10/21/2001 11:00PM

Irishman O'Brien ready for road game

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ELMONT, N.Y. - The other fellow's game.

Racing at the top level is difficult enough when you are playing your own game. When you are playing the other fellow's game, and have to travel far to play it, you are at a decided disadvantage.

Aidan O'Brien, the brilliant young Irish horseman who has trained a remarkably successful stable in recent years, has yet to score a Breeders' Cup victory in seven attempts. He assembled his strongest team to date for Saturday's 18th running - including an Epsom Derby winner, an outstanding sprinter, and a prospective 2-year-old champion, - and has been pointing them specifically for this goal. But he admits he would be delighted if one of them won.

He came extremely close last year in the Classic. Giant's Causeway, a very good 3-year-old, broke from the outside post position in a field of 13 and just missed, losing to Horse of the Year Tiznow by a neck while finishing in front of Captain Steve, Albert the Great, Lemon Drop Kid, Fusaichi Pegasus, and Cat Thief.

The O'Brien-trained Galileo is probably a better horse than Giant's Causeway. He is an Epsom Derby winner, with all that implies, and he was strong enough to come back, three weeks later, to win the Irish Derby. He followed with an impressive victory over older horses in Ascot's King George and Queen Elizabeth Stakes.

Galileo was narrowly beaten by Fantastic Light, the King George and Queen Elizabeth runner-up, in the Irish Champion Stakes at Leopardstown, but that is the only blot on his record. If he can handle the switch from grass to dirt, a major factor, Galileo will be hard to beat in the Classic.

Like Galileo, the O'Brien-trained Johannesburg, Europe's top 2-year-old, has impressive credentials. He is undefeated in six starts and runs in the Breeders' Cup Juvenile off Group I victories in the Phoenix Stakes in Ireland, the Prix Morny in France, and the Middle Park Stakes in England. America's Officer appears to be an exceptional individual, too, and this confrontation in the Juvenile could be one of the highlights of the afternoon.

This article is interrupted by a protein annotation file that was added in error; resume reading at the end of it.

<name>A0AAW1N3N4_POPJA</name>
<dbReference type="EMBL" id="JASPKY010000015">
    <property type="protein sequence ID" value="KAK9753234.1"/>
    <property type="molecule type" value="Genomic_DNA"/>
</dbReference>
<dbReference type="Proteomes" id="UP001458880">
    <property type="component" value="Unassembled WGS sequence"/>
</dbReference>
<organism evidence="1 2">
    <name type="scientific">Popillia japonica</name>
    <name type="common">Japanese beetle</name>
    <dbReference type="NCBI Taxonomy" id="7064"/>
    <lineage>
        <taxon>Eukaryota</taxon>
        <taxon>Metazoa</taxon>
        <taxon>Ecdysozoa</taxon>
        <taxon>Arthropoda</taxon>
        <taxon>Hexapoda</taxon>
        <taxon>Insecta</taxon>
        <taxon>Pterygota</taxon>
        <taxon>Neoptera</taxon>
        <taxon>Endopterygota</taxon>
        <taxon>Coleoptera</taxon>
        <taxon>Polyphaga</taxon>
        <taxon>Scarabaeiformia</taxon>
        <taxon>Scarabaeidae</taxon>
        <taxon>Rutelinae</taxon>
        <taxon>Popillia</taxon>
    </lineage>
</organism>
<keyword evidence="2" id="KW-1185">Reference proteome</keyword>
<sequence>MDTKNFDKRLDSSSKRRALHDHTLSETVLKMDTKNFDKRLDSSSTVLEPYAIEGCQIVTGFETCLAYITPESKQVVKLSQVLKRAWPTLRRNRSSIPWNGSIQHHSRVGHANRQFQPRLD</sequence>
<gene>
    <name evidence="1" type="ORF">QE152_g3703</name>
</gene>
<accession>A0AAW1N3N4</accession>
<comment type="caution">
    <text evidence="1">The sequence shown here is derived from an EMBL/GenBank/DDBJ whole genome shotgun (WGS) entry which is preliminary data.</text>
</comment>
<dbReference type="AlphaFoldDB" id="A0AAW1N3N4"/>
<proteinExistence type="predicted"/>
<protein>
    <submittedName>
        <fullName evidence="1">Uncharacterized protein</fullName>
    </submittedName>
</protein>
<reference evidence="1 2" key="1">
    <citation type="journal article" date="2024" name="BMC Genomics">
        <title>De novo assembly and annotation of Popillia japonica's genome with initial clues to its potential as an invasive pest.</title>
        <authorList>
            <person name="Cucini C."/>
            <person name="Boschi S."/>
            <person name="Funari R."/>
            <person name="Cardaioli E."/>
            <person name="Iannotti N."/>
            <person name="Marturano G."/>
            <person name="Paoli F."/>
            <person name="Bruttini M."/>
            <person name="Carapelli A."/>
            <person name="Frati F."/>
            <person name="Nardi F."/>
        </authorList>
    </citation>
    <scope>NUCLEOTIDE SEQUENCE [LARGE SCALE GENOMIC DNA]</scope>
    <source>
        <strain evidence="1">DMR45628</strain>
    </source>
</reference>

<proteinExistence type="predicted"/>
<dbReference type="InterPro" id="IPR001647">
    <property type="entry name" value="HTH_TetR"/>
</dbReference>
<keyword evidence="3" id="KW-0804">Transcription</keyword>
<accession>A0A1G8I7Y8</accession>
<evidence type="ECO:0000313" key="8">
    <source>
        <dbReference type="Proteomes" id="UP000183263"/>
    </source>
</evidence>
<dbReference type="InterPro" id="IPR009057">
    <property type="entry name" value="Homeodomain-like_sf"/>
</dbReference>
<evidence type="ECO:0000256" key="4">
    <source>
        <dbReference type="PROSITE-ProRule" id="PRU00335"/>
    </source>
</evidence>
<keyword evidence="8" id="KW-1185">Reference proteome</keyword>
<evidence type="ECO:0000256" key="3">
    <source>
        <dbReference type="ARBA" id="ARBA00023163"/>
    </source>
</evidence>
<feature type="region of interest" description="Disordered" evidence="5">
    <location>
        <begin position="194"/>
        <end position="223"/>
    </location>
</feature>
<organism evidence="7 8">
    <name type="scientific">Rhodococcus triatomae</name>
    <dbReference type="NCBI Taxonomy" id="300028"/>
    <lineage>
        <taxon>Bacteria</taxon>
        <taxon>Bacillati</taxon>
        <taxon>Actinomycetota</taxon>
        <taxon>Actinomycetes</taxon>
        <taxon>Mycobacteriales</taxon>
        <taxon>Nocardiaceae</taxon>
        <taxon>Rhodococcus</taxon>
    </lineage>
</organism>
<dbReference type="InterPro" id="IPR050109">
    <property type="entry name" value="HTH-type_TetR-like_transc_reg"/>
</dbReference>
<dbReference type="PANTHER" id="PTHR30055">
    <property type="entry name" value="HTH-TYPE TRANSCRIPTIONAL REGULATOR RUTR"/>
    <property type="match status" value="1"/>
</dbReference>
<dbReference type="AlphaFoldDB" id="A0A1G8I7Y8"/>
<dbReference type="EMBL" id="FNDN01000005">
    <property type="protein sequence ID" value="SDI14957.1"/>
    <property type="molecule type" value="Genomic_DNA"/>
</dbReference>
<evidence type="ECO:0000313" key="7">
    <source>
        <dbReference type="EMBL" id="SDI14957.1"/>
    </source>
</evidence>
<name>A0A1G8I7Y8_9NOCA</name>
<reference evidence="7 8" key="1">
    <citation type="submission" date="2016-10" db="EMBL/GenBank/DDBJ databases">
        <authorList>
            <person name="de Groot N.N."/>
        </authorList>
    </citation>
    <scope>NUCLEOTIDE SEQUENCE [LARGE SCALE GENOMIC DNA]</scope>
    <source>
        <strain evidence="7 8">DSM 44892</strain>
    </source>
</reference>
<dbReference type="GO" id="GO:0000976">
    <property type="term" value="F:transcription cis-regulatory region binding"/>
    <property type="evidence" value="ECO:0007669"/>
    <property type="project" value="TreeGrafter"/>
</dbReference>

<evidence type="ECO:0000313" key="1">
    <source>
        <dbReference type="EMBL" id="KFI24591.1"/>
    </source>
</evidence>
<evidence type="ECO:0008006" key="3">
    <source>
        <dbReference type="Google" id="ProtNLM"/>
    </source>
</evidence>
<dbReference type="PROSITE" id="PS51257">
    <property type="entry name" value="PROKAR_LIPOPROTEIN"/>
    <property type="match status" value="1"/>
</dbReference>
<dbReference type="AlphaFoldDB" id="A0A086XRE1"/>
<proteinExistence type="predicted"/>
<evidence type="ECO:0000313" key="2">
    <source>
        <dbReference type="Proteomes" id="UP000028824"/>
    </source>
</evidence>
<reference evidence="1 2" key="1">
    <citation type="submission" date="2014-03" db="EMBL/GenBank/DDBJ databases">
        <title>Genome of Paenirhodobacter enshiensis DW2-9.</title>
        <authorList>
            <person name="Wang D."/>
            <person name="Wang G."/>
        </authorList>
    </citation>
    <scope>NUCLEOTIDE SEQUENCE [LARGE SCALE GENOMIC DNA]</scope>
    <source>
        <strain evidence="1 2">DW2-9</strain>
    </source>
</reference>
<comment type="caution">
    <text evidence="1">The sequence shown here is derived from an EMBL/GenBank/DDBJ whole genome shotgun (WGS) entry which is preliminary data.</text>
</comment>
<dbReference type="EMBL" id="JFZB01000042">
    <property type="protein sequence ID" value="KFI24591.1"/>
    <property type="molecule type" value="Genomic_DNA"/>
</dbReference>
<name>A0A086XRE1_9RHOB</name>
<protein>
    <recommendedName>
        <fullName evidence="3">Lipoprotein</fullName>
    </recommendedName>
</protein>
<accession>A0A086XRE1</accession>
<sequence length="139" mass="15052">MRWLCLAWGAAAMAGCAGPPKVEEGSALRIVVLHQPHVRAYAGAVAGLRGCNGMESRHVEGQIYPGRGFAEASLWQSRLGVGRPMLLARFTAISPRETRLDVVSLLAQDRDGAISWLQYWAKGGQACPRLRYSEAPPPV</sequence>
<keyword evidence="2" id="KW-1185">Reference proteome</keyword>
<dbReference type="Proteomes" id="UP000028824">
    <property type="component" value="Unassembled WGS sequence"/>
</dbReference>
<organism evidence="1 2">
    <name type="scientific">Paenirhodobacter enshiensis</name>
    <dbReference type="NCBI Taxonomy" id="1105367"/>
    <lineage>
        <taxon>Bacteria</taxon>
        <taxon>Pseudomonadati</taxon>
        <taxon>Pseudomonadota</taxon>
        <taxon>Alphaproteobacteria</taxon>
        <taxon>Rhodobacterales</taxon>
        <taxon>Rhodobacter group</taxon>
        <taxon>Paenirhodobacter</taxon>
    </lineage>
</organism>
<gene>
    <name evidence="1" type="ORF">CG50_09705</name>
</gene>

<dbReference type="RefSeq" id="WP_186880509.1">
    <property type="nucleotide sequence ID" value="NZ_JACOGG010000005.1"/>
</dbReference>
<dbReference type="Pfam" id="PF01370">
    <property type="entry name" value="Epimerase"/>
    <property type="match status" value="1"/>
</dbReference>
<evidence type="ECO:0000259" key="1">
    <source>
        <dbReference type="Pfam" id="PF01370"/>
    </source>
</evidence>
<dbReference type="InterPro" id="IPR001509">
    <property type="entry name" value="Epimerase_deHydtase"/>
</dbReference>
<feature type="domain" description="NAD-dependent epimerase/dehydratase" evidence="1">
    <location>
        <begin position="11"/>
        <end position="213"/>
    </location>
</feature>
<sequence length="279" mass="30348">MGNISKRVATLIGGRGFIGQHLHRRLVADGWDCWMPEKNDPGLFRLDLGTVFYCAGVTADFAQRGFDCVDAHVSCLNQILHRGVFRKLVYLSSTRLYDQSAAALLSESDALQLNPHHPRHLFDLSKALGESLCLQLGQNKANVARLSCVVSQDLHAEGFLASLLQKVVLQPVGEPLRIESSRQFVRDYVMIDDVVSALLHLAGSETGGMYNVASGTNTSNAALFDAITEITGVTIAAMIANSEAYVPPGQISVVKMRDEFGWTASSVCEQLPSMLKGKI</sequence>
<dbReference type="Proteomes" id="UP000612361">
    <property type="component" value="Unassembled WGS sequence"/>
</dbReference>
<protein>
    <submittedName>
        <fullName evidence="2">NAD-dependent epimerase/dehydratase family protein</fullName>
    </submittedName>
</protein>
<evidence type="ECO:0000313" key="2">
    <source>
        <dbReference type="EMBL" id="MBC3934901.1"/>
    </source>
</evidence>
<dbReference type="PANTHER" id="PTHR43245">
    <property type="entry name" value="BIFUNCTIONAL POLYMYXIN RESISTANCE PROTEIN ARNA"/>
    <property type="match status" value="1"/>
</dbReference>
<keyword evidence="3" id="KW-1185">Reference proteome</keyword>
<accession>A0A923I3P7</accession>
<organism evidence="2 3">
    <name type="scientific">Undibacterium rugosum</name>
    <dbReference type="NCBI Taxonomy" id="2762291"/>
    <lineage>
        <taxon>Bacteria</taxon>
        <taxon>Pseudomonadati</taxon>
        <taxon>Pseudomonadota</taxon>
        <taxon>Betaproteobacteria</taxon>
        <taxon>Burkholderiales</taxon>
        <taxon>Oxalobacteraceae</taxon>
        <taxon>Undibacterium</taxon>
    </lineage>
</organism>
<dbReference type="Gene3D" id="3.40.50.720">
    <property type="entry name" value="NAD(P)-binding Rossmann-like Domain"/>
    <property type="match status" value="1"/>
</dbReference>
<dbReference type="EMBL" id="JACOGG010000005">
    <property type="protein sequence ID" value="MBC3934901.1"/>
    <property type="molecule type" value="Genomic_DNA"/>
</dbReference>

O'Brien may have his best shot in the Sprint, with Mozart, who comes off decisive Group 1 triumphs in the July Cup and the Nunthorpe Stakes.

"He is a big, scopey, good-looking horse with natural speed," O'Brien said. "It's been our experience that horses with speed handle the dirt better. He inherits his speed through his dam, who is by Spectacular Bid."

Mozart must be at his best to win because the competition is outstanding. Kona Gold is bidding for a second consecutive win in the Sprint while Delaware Township, El Corredor, Caller One, Squirtle Squirt, and Left Bank are rapid horses of quality. The Sprint looks like a shootout.

The competitive tone of the Breeders' Cup should be sounded at the outset. The Distaff for fillies and mares at nine furlongs on the dirt has attracted such proven performers as Flute, winner of the Kentucky Oaks and Alabama; Exogenous, winner of the Beldame and the Gazelle; Fleet Renee, winner of the Ashland and the Mother Goose; Pompeii, winner of the Personal Ensign and the Rare Treat; Miss Linda, winner of the Spinster and the Lady's Secret; Tranquillity Lake, winner of the Clement Hirsch and the Palomar Handicap; and others.

Spain, a Thunder Gulch filly owned by The Thoroughbred Corporation and trained by D. Wayne Lukas, paid $113 when she upset last year's Distaff. She may be ready for more theatrics because Lukas, who has a record 16 Breeders' Cup victories to his credit, notes she has never looked better than she does now.

"I don't know if it equates to a great performance," Lukas said. "But she looks a picture. I thought she ran a big race in the recent Beldame, when she was bothered in the stretch run and was forced to steady. ... She might have won with a better trip and yet she needed the race. I look for her to give a good account in the Distaff. It was a tough race last year with such good ones as Riboletta, Surfside, Heritage of Gold, and Beautiful Pleasure, but it seems to me the competition this year is even deeper."